Until recently it never occurred to me to think about realistic YA as a genre in trouble. Then the ever-marginally important Barnes & Noble decided to “break out” YA into Paranormal, Extra-Crunchy, Unleaded, and a catch-all for the genre that isn’t, Realistic Contemporary. It was apparently a big deal because I kept running into it all over the place on the tubes and wires.
But one chain’s marketing and displays do not a trend define. At least not directly.
Anyone remember the Fearless series, the story of a girl “born without the fear gene?” Francine Pascal? Well, I remember it because one day ten years ago I was asked to make sure the series got its own designated shelf in the YA section. You would think that if a series merited an entire shelf to itself then it must have been the crest of a YA tsunami i girl-based action-adventure stories. You might also think that the sales figures would have justified that one-eighth of the YA section (these were the early days of the YA breakout) but no, we strip-returned this series through at least two cover design changes.
Okay, I’m not being dense. I recognize that there’s a lot more interest in YA romance and fantasy and whatever you define paranormal to be, and that it seems that contemporary realistic fiction is waning, but I think the reason why has more to do with what is going on elsewhere rather than in fiction. Specifically, I think Reality TV has poisoned the well of realistic fiction because that has become the new cultural measure of what constitutes realism.
Coming of age stories? If they don’t look like Jersey Shore, then how realistic can they be? Humor? Can a contemporary YA story truly be as inappropriately funny as 30 Rock or The Office, shows teens watch and enjoy? Of course not, because the raunch and political incorrectness of TV are not what fiction (and, dare I say, literature) are all about, but it does raise the level of expectation in the reader.
So while those of us in the kidlit community are discussing the merits of realistic contemporary fiction for YA – questions of voice and character and how to include a romantic elements without leaning too far into the void of the romance genre – the question I keep asking myself is: do YA readers even care? If the growing genres/trends are in high-concept escapism, and the realistic is drifting further from “reality” and more toward the literary archaic, is there really such a thing as realistic fiction for YA?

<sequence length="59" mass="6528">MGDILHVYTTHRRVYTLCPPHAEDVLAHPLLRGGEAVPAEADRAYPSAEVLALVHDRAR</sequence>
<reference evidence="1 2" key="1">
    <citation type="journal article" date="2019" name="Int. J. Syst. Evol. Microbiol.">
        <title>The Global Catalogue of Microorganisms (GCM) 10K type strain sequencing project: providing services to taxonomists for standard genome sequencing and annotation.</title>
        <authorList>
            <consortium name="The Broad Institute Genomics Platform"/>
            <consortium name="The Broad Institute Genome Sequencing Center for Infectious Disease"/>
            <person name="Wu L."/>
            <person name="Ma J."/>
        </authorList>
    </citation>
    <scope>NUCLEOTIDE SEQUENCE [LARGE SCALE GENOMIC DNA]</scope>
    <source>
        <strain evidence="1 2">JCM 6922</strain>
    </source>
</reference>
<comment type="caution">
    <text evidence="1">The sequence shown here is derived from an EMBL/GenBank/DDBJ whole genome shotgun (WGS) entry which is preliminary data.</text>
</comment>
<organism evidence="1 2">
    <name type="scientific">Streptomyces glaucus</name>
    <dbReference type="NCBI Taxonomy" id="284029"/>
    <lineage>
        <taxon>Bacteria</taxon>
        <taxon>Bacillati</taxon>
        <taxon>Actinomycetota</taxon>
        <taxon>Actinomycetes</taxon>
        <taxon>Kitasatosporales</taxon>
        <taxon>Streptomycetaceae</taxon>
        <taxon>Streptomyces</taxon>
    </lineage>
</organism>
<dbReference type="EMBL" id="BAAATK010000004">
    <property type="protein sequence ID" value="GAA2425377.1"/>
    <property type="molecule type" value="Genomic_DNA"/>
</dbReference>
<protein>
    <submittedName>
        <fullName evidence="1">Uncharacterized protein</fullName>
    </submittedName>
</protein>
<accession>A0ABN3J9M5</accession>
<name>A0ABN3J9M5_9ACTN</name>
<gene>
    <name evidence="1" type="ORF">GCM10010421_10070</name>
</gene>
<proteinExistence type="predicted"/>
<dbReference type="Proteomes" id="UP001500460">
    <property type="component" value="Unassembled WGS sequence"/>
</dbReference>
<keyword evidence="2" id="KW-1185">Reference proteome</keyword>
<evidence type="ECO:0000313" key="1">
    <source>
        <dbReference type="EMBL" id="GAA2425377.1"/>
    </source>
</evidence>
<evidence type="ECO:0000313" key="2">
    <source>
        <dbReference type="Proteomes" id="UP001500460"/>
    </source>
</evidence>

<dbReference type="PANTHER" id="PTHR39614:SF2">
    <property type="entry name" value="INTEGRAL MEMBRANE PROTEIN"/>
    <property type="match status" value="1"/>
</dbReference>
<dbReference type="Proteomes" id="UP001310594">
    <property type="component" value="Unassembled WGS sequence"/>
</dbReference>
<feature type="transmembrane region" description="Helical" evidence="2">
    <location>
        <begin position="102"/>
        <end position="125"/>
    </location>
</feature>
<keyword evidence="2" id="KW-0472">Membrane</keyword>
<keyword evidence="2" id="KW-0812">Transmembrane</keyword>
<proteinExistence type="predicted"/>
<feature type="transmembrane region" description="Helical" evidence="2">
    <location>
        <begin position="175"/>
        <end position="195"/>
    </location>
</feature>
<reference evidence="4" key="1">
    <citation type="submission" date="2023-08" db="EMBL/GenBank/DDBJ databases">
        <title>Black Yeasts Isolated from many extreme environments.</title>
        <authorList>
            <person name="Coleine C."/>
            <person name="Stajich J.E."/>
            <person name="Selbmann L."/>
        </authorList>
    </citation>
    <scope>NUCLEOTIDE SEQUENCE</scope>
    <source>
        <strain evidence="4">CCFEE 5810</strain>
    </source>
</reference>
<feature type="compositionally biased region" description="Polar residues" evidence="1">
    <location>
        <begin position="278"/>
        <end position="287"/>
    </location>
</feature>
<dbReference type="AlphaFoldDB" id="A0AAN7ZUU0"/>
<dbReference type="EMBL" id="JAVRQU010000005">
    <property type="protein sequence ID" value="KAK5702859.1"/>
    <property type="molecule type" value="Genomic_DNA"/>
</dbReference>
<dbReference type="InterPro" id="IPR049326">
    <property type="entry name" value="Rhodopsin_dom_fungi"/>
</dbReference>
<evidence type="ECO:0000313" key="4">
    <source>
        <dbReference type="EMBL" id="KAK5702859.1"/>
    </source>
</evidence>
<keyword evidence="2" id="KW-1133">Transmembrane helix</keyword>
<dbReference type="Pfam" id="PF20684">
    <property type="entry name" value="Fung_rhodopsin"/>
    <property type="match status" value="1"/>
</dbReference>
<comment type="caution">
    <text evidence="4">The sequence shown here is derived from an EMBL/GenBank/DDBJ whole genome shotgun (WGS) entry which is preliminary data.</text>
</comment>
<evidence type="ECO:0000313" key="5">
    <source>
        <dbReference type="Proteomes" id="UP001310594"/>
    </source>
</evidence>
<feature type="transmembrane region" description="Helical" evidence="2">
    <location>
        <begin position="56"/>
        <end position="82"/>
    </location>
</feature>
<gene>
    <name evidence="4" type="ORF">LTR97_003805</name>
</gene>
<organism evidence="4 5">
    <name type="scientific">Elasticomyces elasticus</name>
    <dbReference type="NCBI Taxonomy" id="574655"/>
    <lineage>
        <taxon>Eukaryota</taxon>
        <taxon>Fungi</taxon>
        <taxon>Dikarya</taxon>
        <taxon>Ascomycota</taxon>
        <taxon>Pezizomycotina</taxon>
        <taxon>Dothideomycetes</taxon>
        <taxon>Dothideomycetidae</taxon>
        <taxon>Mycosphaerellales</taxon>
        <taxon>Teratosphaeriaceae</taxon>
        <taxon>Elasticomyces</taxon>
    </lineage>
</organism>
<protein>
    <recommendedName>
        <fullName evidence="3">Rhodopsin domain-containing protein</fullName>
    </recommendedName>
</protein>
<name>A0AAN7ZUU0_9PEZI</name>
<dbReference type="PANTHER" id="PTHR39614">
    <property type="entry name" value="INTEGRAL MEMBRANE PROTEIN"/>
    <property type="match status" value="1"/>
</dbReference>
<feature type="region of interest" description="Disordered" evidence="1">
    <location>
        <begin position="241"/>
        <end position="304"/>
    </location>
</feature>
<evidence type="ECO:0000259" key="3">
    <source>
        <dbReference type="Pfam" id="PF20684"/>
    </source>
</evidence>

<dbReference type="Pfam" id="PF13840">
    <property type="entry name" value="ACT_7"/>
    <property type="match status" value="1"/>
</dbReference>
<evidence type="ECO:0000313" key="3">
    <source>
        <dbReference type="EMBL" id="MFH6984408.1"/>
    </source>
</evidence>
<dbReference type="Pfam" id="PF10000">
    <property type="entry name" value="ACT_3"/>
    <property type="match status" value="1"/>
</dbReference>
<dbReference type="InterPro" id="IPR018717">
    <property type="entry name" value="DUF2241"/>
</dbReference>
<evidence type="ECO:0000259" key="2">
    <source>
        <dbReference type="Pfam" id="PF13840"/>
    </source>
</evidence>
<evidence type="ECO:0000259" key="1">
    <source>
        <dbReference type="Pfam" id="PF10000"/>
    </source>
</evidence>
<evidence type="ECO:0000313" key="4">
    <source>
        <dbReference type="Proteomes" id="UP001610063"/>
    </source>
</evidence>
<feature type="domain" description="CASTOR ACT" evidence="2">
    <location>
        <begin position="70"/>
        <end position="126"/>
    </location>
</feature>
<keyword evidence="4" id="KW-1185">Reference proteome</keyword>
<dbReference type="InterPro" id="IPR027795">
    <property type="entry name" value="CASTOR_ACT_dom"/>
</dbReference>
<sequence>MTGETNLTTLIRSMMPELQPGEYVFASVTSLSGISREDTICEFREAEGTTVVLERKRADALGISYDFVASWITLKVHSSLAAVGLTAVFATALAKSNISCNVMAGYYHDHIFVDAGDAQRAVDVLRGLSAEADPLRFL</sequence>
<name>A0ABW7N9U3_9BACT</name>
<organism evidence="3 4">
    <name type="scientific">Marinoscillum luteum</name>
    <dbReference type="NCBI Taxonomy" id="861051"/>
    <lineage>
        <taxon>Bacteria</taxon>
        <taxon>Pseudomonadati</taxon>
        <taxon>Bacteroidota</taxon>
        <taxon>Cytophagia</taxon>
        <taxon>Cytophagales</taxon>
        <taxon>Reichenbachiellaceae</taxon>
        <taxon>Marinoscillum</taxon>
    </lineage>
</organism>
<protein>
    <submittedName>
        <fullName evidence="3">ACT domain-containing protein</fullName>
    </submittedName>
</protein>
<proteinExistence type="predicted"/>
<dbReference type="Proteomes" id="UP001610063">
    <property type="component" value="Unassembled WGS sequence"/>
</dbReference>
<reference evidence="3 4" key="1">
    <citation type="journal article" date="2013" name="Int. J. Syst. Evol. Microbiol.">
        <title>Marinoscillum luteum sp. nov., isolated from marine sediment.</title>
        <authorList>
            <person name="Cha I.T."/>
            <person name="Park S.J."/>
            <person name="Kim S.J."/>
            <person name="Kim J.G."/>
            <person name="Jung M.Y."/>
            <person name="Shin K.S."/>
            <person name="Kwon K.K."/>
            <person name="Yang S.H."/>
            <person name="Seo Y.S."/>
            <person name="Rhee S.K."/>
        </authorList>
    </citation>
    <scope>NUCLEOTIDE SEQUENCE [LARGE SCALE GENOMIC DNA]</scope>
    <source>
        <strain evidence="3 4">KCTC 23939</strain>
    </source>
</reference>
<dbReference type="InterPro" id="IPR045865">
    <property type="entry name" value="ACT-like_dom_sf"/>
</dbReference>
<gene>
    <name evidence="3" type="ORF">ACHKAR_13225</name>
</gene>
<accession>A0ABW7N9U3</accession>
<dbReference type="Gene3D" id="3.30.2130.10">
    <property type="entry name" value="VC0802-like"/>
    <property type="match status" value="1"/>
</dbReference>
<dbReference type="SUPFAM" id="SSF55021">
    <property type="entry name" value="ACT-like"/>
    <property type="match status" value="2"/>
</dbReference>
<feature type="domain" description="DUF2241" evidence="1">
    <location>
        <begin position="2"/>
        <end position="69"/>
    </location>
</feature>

If Contemporary YA quietly disappeared tomorrow would teens even notice?
And it would be a quiet disappearance, because what was the last non-media marketed (like Alloy Entertainment products) piece of realistic fiction has done as well as Twilight or Hunger Games? I know it isn’t and shouldn’t be about commercial success, but for a market that deals with teens commercial success is what they know and what drives their interest. Teens are incredibly savvy consumers, and social status isn’t measured by this great little piece of writing that might one day be a classic as much as it is by being one of the first who saw the movie on the weekend it opened with the largest box office receipts in history. They didn’t see the movie for the money, they just helped the film earn it, and I guarantee you that film wasn’t the teen equivalent of Eat Pray Love.
So in acknowledging the rise of certain YA genres, B&N has inadvertently defined the negative space around teen reading which has become the realistic contemporary graveyard.
Don’t get me wrong, I write realistic contemporary fiction for middle grade and YA, but I am constantly asking myself if it’s enough to write the stories I want to tell. Are these stories based on characters in contemporary, realistic settings really the sort of thing a kid wants to read? When they can flit around on the internet in their free time, play video games on their phones, and prefer to watch television shows with grown adults who are as old as (and older than) their parents behaving like immature idiots, is there really any room for books that portray characters their own age, behaving normally in familiar settings, told with care and craft?
No, seriously, I’m asking.